Seeds eventually enter into dormancy when some environmental stress occurs (Finch-Savage & Leubner-Metzger, 2006Finch-Savage WE, Leubner-Metzger G. Seed dormancy and the control of germination. New Phytologist 2006; 171(3): 501-523.), at least until environmental conditions become favorable (Huang et al., 2010Huang X, Schmitt J, Dorn L, Griffith C, Effgen S, Takao S et al. The earliest stages of adaptation in an experimental plant population: strong selection on QTLS for seed dormancy. Molecular Ecology 2010; 19(7): 1335-1351. 10.1111/j.1365-294X.2010.04557.x
https://doi.org/10.1111/j.1365-294X.2010...
). However, stress due to lack of oxygen for the seeds of this species, especially for a period longer than ten days, represented a loss in viability for most seeds. Hypoxia stress can influence seed germination (Ferreira et al., 2009Ferreira CS, Piedade MTF, Franco AC, Gonçalves JFC, Junk WJ. Adaptive strategies to tolerate prolonged flooding in seedlings of floodplain and upland populations of Himatanthus sucuuba, a Central Amazon tree. Aquatic Botany 2009; 90(3): 246-252. 10.1016/j.aquabot.2008.10.006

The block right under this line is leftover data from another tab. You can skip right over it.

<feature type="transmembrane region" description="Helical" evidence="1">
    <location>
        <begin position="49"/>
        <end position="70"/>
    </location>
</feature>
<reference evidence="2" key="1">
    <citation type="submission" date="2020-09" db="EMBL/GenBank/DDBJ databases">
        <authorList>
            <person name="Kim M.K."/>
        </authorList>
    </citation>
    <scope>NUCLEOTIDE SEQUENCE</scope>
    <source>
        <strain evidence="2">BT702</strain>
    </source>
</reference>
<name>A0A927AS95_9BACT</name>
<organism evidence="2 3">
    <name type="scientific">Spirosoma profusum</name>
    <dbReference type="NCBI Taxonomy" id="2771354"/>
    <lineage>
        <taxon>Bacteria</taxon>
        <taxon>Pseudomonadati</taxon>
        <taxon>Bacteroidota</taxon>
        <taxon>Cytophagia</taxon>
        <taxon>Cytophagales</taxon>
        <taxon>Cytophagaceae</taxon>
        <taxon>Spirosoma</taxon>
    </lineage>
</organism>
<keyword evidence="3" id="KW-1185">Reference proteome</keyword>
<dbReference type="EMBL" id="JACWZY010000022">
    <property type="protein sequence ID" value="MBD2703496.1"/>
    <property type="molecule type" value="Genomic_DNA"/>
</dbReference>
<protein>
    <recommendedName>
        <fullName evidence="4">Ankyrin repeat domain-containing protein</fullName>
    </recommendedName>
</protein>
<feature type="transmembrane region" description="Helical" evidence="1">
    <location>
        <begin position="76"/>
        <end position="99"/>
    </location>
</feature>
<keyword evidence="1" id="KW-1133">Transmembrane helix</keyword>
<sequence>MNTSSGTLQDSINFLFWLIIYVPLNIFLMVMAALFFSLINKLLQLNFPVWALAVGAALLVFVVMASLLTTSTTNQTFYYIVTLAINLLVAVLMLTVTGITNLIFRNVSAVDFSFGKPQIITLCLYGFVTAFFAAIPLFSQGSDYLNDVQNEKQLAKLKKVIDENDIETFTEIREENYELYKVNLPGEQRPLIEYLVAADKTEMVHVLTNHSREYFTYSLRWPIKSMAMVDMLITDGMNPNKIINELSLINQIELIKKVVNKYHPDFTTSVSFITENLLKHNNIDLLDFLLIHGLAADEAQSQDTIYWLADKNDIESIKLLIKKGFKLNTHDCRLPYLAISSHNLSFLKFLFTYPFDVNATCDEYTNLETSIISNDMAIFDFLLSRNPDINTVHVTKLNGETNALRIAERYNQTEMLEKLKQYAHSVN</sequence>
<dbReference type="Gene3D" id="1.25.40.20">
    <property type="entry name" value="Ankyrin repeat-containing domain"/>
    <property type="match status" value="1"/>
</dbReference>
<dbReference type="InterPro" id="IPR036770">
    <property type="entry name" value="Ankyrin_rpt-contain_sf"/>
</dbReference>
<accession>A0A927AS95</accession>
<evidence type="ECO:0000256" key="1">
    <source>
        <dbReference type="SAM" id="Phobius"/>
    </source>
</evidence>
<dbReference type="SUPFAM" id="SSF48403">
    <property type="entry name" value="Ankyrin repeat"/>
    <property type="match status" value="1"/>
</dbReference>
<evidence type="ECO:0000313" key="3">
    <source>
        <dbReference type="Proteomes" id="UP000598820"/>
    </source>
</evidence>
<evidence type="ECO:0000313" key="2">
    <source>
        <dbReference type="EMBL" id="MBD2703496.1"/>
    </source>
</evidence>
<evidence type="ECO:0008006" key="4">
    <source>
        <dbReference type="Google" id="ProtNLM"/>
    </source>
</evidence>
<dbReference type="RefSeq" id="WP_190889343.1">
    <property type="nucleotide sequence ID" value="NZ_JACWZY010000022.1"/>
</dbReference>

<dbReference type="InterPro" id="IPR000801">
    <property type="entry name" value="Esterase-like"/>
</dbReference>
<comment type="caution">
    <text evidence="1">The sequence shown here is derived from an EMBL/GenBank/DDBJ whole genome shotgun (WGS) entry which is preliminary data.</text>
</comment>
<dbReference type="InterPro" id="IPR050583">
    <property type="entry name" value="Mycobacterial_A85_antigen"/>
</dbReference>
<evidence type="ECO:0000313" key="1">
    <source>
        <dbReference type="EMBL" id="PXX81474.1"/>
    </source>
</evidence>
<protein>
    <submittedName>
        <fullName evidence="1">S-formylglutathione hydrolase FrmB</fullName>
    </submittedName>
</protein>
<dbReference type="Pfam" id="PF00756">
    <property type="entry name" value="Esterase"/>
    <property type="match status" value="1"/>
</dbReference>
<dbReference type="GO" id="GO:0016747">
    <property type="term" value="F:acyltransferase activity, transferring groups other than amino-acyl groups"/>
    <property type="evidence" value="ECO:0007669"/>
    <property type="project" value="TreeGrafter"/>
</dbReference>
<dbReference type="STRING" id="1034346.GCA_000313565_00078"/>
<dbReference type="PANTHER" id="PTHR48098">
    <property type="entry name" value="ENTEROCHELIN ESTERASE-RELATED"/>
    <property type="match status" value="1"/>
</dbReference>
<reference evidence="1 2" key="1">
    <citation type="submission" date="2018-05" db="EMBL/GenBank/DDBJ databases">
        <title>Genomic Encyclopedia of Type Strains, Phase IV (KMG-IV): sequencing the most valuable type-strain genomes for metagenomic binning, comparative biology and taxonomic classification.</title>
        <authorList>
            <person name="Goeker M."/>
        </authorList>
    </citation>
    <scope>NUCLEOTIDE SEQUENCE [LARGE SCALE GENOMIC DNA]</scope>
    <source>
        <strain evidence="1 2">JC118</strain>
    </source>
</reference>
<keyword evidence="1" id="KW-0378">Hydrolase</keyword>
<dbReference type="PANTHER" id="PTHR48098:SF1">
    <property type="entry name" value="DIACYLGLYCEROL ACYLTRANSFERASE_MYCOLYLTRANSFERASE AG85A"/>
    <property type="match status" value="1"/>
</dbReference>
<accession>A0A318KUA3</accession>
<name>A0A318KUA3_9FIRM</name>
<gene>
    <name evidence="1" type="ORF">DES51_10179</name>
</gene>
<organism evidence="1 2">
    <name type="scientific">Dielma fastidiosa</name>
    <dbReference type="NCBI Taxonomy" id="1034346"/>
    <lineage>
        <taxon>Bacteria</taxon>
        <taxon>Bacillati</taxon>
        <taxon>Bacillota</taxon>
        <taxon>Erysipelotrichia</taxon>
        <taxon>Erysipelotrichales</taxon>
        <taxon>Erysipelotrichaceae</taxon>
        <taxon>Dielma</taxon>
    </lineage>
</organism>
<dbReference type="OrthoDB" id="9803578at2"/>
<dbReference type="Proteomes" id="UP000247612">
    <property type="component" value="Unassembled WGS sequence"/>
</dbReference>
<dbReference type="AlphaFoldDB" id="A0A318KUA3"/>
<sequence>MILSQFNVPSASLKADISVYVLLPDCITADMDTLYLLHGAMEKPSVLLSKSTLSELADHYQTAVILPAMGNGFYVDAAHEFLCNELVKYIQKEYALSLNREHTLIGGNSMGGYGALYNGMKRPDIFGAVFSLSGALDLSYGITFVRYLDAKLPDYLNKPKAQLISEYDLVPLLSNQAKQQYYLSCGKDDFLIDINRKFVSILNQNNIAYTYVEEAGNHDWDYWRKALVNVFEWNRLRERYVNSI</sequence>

https://doi.org/10.1016/j.aquabot.2008.1...
; Gonçalves et al., 2012Gonçalves JFC, Melo EGF, Silva CEM, Ferreira MJ, Justino GC. Estratégias no uso da energia luminosa por plantas jovens de Genipa spruceana Steyerm submetidas ao alagamento. Acta Botanica Brasilica 2012; 26(2): 391-398. 10.1590/S0102-33062012000200014
https://doi.org/10.1590/S0102-3306201200...
), and depending on the flooding time seedlings may lose their viability (Medina et al., 2009Medina CL, Sanches MC, Tucci MLS, Sousa CAF, Cuzzuol GRF, Joly CA. Erythrina speciosa (Leguminosae-Papilionoideae) under soil water saturation: morphophysiological and growth responses. Annals of Botany 2009; 104(4): 671-680.) and/or its development may be compromised (Pisicchio et al., 2010Pisicchio CM, Bianchini E, Pimenta JA, Sert MA, Davanso-Fabro VA, Medri ME. Heliocarpus popayanensis (Malvaceae) tolera a hipóxia do substrato? Acta Scientiarum - Biological Sciences 2010; 32(2): 201-209.).